“Personal liability won’t go away,” he told me. “You’ll see quite a bit of interaction and negotiation between manufacturers and the NHTSA (National Highway Traffic Safety Administration) about what is going to be an acceptable level of safety. You probably won’t see so many of those mom-and-pop injury lawyers, but you’d see more on the class-action side.”

Liability is a sticky problem because, outside of drunk driving, car drivers have remained largely immune to responsibility for the tens of thousands of deaths on the road. (A case like Amy Senser’s is the exception that proves the rule.)

But that’s beginning to change as texting and mobile technology uproot the delicate balance of automobile violence. Robot car technology will add a whole new level of complexity to a system, and nobody is quite sure how that might work.

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Robot cars reshape the city

At the same time, the ability to daydream while driving is appealing to stressed-out commuters. As Levinson explained to me, robot cars might lead to even more driving than we see today.

“Autonomous cars will be faster on average, and as a result they’ll increase the distance people are willing to travel, “ Levinson told me. “They will also reduce the cognitive burden of drivers, and so people will be willing to spend more time driving. Both things would lead to further suburbanization.”

Courtesy of Brendon Slotterback
Each year we spend hundreds of millions of dollars on expensive parking lots and freeway expansions; what if those massive projects were obsolete in a decade or two?

In a world filled with robot cars, drivers would have less stressful commutes. Picture cities where mega-commutes of 50 or 100 miles were commonplace (for those who could afford the surely more-expensive gas).

And in the city core, on-demand robot car sharing programs might mean that more people wouldn’t own one of their own. Robot cars could park themselves, ending the need for expensive downtown lots or car storage in apartment buildings. (Imagine Hasselhoff going out to dinner and using KITT as a robo-valet.)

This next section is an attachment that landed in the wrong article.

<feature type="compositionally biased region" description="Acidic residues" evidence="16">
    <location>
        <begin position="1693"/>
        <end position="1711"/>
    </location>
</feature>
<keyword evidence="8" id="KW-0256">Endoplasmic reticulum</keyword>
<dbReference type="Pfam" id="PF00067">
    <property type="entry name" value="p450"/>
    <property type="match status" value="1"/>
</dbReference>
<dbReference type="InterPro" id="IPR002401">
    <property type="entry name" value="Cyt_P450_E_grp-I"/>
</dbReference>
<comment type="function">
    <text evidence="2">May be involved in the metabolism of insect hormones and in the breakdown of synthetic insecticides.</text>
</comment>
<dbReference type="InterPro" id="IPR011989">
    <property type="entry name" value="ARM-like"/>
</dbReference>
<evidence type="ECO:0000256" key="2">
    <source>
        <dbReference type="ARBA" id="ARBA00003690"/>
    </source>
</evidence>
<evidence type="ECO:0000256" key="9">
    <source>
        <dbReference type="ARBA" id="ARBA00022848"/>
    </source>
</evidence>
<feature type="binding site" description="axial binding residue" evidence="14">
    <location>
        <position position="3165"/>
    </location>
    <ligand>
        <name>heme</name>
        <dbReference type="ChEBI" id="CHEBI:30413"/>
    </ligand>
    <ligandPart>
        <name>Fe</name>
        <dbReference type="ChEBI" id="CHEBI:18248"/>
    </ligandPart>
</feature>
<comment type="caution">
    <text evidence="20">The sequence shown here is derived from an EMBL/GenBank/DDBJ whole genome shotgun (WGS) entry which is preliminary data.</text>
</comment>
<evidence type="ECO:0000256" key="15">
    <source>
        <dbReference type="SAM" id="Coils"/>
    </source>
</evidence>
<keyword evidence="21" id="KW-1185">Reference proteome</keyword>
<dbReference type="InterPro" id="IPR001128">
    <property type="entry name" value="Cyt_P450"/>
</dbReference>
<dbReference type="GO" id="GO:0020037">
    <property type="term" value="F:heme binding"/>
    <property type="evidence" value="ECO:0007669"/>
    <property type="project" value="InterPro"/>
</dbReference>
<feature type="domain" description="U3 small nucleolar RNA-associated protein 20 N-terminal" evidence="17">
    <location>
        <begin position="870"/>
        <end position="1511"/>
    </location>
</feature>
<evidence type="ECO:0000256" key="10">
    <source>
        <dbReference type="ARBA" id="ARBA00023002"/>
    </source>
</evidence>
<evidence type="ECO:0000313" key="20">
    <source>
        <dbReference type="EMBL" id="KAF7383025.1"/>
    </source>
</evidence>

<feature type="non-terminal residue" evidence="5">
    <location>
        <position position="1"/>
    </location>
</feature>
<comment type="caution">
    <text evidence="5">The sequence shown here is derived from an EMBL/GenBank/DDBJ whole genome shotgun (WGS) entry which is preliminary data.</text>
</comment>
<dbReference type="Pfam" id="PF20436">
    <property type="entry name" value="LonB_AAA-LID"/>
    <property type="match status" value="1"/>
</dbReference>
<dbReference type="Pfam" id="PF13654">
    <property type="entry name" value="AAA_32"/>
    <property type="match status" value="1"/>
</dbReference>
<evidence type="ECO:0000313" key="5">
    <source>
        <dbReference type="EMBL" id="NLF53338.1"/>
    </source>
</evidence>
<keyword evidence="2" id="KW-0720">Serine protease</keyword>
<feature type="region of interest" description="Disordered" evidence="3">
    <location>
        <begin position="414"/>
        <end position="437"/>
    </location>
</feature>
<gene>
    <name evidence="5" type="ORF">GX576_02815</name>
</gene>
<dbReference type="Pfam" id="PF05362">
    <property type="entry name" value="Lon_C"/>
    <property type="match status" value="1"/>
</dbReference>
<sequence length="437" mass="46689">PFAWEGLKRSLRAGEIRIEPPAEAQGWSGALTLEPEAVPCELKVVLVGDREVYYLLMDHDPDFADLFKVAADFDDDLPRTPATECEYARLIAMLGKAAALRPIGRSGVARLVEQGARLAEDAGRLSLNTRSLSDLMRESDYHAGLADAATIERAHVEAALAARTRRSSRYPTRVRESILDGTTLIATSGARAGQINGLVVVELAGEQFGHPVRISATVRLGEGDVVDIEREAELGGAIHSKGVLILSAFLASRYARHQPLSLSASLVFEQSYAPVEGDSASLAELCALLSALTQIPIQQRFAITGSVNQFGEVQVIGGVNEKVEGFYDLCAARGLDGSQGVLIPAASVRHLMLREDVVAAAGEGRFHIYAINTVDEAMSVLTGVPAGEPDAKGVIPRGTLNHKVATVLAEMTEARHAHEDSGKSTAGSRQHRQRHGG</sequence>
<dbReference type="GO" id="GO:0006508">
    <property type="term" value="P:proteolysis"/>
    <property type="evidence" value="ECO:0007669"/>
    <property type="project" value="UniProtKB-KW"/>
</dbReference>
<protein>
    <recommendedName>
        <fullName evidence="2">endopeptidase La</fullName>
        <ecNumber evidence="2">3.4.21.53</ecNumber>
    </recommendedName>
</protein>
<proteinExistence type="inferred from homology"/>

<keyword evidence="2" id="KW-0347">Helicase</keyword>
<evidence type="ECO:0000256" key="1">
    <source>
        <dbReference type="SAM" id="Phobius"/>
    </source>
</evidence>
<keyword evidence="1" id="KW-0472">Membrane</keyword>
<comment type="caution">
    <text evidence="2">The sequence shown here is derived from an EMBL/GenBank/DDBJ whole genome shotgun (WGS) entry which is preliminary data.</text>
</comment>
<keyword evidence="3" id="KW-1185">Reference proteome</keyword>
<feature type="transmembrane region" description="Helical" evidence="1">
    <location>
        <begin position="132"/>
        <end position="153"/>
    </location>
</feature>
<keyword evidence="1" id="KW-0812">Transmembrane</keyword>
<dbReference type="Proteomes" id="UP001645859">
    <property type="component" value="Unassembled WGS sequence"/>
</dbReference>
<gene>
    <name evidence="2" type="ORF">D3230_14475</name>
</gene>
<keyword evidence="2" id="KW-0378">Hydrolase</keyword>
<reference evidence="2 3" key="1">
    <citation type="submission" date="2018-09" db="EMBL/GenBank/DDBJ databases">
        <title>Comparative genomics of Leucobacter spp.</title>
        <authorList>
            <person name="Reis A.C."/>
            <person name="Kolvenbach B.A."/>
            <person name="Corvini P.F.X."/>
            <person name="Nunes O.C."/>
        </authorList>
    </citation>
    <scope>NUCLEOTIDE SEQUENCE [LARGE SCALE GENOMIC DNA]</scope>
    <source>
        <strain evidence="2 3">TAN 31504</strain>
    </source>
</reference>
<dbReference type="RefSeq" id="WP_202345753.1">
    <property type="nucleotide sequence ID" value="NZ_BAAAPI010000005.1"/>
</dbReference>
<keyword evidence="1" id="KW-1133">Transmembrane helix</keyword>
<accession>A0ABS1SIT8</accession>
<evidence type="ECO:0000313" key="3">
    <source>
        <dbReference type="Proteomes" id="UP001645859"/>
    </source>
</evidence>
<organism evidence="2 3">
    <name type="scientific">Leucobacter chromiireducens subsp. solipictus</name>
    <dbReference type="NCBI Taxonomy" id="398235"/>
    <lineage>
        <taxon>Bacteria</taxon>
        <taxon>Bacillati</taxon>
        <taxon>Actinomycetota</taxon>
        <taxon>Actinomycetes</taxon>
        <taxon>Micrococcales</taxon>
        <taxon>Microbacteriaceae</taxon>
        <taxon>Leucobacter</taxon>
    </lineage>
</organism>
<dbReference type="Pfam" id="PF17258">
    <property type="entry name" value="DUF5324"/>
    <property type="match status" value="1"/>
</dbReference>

Brendan Slotterback is the sustainability program coordinator for the city of Minneapolis, and sees a lot of promise in cities filled with robot cars.

“Theoretically, if you can save space in the right-of-way by moving people more efficiently; you could use that space for something else,” Slotterback said. “More space for non-motorized transportation or green space or whatever. And there’s the parking question: What do you need so many ramps in the downtown area? We could use those for redevelopment areas.”

Theory vs. real life

All this might sound like a fantastical vision, but any one of these outcomes would be a game changer for urban policy. Each year we spend hundreds of millions of dollars on expensive parking lots and freeway expansions; what if those massive projects were obsolete in a decade or two?

There are still a lot of questions surrounding robot cars. How quickly could they be adopted across the country? Could they be “hacked”? How will governments handle frightening privacy concerns? And, here in Minnesota, can they be designed to work in the ice and snow? (Currently, bad weather really ruins the performance of cameras and sensors.)

Personally, I’m still a bit skeptical about whether the technology can really work. Solving the driver liability issue seems devilishly complex. But robot cars are happening right now, and the safety benefits are impossible to ignore. Like it or not, robot cars mean that driving could look different in a decade: thriving walkable cities, far fewer parking problems, and traffic jams melting away in favor of a class of supercomputer supercommuters. In no time, those long-term highway plans might look as silly as Hasselhoff’s hairstyle.